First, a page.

we can be alone together–only you, only me.

To think of the effort, that the current carried
so many stones, the delta of Boroa water;
to think that you and I, divided by trains and nations”

From Sonnet V:

“I did not hold your night, or your air, or the dawn:
only the earth, the truth of the fruit in clusters,
the apples that swell as they drink the sweet water,
the clay and the resins of your sweet-smelling land.

From Quinchamali where your eyes began
to the Frontera where your feet were made for me,
you are my dark familiar clay:
holding your hips, I hold the wheat in its fields again.

Woman from Arauco, maybe you didn’t know
how before I loved you I forgot your kisses.
But my heart went on, remembering your mouth–and I
went on

and on through the streets like a man wounded,
until I understood, Love: I had found
my place, a land of kisses and volcanoes.”

From Sonnet VII:

“That is why, when I heard your voice repeat
Come with me, it was as if you had let loose
the grief, the love, the fury of a cork-trapped wine

that geysers flooding from deep in its vault:
in my mouth I felt the taste of fire again,
of blood and carnations, of rock and scald.”

From Sonnet XI:

“I want to eat the sunbeam flaring in your lovely body,
the soevereign nose of your arrogant face,
I want to eat the fleeting shade of your lashes,”

From Sonnet XVI:

“Your hips were that much of the moon for me;
your deep mouth and its delights, that much sun;
your heart, fiery with its long red rays,”

From Sonnet XXIX:

“You come from poverty, from the houses of the South,
from the rugged landscapes of cold and of earthquake
that offered us–after those gods had tumbled
to their deaths–the lesson of life, shaped in the clay.

You are a little horse of black clay, a kiss
of dark mud, my love, a clay poppy,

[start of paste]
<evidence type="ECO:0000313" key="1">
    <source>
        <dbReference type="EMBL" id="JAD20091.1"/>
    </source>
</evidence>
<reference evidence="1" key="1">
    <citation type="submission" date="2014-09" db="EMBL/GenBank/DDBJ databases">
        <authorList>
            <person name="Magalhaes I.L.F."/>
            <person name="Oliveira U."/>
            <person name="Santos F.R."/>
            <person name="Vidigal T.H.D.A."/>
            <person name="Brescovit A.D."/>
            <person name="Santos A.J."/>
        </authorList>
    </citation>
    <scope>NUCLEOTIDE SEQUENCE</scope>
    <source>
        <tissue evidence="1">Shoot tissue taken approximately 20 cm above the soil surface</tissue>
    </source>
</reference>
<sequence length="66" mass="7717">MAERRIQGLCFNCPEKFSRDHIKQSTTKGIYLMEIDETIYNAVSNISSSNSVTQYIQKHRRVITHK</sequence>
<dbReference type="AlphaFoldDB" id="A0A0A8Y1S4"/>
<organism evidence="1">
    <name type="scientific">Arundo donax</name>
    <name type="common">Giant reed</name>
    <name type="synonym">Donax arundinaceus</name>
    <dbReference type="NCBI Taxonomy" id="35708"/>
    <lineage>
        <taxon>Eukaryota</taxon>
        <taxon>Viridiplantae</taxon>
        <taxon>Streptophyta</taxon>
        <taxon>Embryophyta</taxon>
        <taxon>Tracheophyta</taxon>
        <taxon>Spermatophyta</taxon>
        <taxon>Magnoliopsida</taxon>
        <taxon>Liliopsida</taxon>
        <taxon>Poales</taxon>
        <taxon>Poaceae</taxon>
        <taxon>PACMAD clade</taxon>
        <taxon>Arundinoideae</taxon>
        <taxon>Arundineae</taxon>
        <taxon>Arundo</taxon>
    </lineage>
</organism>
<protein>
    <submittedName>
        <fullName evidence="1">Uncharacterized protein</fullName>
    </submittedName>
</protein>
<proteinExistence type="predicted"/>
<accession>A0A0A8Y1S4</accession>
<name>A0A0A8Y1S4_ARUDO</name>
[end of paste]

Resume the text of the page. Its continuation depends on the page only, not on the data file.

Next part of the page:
dove of the twilight that flew along the roads,
piggy bank of tears from our poor childhood.

Little one, you’ve kept the heart of poverty in you,
your feet used to sharp rocks,
your mouth that didn’t always have bread, or sweets.

You come from the poor South, where my soul began;
in that high sky your mother is still washing clothes
with my mother. That’s why I chose you, companera.”

From Sonnet XXXVI:

“You with your sickle that lifts the perfumes,
you with the bossy soapsuds,
you climbing my crazy ladders and stairs,”

From Sonnet L:

“Because you are small as you are, let it
rip: let the meteor of your laughter
fly: electrify the natural names of things!”

From Sonnet LXXXIX:

“When I die, I want your hands on my eyes
I want the light and wheat of your beloved hands
to pass their freshness over me once more:
I want to feel the softness that changed my destiny.”

As you can see, most of the Sonnets I did not quote in their fullness, I just wanted to give some examples of why Neruda is a master. A sense of what has made him endure on 42 years beyond his death, and how his poetry is still relevant today to those that love, even the poems that are almost a 100 years old.

Let me know what you think! Next time we’ll talk about Neruda’s “other” stuff.

Clockers by Richard Price

The problem with being quasi aware of a book but not really aware is that you may form an opinion of it that has nothing to do with the book itself, a mistaken impression. I ran into this with Clockers by Richard Price. I remembered having heard about Clockers. I remembered that they’d made a movie based on it, and that it didn’t really interest me. I wasn’t real up on reading the book, but I did anyway…and realized that I was thinking of a different movie entirely.

Clockers, having nothing to do with the movie I remembered and wasn’t interested in, was actually pretty good.

(For those following along in The Top Ten: Writers Pick Their Favorite Books, this one was 9th for George Pelecanos)